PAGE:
In keeping with my grandson’s embrace of gender neutrality, I have recently been advised that I am Batman, and his daddy will henceforth be known as Wonder Woman.
He has also decreed that his aunt is Wonder Girl and granddad is Captain Canada, just to balance things out. Ollie himself has already assumed the mantle (or web) of Spider-Man, and takes umbrage at being addressed by his given name. He spends a lot of time employing web-shooters and making venomous hissing noises in the general direction of anyone who crosses his path or attempts to separate him from his cookie.
I first became aware of Ollie’s deep fascination with superheroes in general, and Spider-Man in particular, when he announced with a crestfallen sigh, “I’m sad because I don’t have radioactive blood.”
For those, like me, who are completely out of the know, radioactive blood has coursed through Spider-Man’s veins ever since he was bitten by an arachnid whose venom contained the substance, giving him superhuman strength, the ability to crawl up walls and incredible healing powers.
Batman, on the other hand, or so Wikipedia informs me, does not possess any super powers but relies instead on his ‘genius intellect’ to keep him at the top of the caped crusader game, much as the Tangerine Troglodyte uses his ‘stable genius’ to cling to the US presidency.
But how could I resist my new identity, given its lack of requirement for excessive physical activity? And who wants to be able to scale walls or leap tall buildings in a single bound, when they could be adding to their academic acumen by reading Lillian Boxfish Takes A Walk or binge-watching Dark on Netflix?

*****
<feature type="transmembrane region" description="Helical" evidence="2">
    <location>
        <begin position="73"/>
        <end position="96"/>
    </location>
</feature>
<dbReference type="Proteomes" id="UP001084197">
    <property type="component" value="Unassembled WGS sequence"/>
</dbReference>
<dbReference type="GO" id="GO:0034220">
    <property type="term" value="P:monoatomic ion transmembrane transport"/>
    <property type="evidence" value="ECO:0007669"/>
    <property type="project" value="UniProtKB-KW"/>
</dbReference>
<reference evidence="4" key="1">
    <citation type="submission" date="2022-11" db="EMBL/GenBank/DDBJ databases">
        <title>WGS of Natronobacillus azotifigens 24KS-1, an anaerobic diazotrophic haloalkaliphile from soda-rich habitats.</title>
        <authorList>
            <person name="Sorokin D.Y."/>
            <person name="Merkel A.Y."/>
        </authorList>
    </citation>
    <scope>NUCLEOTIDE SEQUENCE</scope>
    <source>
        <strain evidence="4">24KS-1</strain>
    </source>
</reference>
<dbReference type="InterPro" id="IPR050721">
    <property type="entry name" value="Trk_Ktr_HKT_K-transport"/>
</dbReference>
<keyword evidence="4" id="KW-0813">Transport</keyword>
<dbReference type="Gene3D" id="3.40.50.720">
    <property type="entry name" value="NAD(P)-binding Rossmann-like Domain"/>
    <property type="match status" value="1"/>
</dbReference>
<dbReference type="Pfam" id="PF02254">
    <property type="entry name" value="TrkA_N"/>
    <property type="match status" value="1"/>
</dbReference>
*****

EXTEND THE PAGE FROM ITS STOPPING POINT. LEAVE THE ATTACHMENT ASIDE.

On a recent cold and gloomy day, I took Ollie to the library in search of a book on his beloved alter-ego. There wasn’t much in his age range, but the librarian unearthed an oversized tome containing a massive collection of glossy illustrations of our superhero and his mind-boggling collection of evil enemies, including the Vulture, Doctor Doom and Mysterio.
The exhaustively in-depth details of Spidey’s life and struggles contained therein led me to momentarily long for the turgid tales of Paw Patrol, which have the considerable advantage of being mercifully short. The writing is pedestrian at best, the plots are more or less interchangeable and one of the token female characters is unforgivably pink, but they are a much quicker read and do not lead to existential questions of good and evil or the advisability of wearing Lycra unless you are really svelte and toned.
Having been brought up in the UK, the comics of my youth were less concerned with the coming apocalypse and more focused on humour and a sense of the ridiculous. They featured characters like Desperate Dan, the world’s strongest man, able to lift a cow with one hand, and Lord Snooty and His Pals, whose protagonist was a very posh and nattily dressed schoolboy called Lord Marmaduke of Bunkerton.
Desperate Dan, in contrast, looked like an unmade bed and sported several days worth of stubble on his large chin, putting me in mind of President Trump’s nemesis*, Steve Bannon, without the latter’s determination to wreak havoc on democracy.
As my very own Spidey would say, “With great power comes great responsibility. Can I have another cookie?”
*By the time you read this, Sloppy Steve may well have morphed into a great guy, a tremendous friend, best guy ever.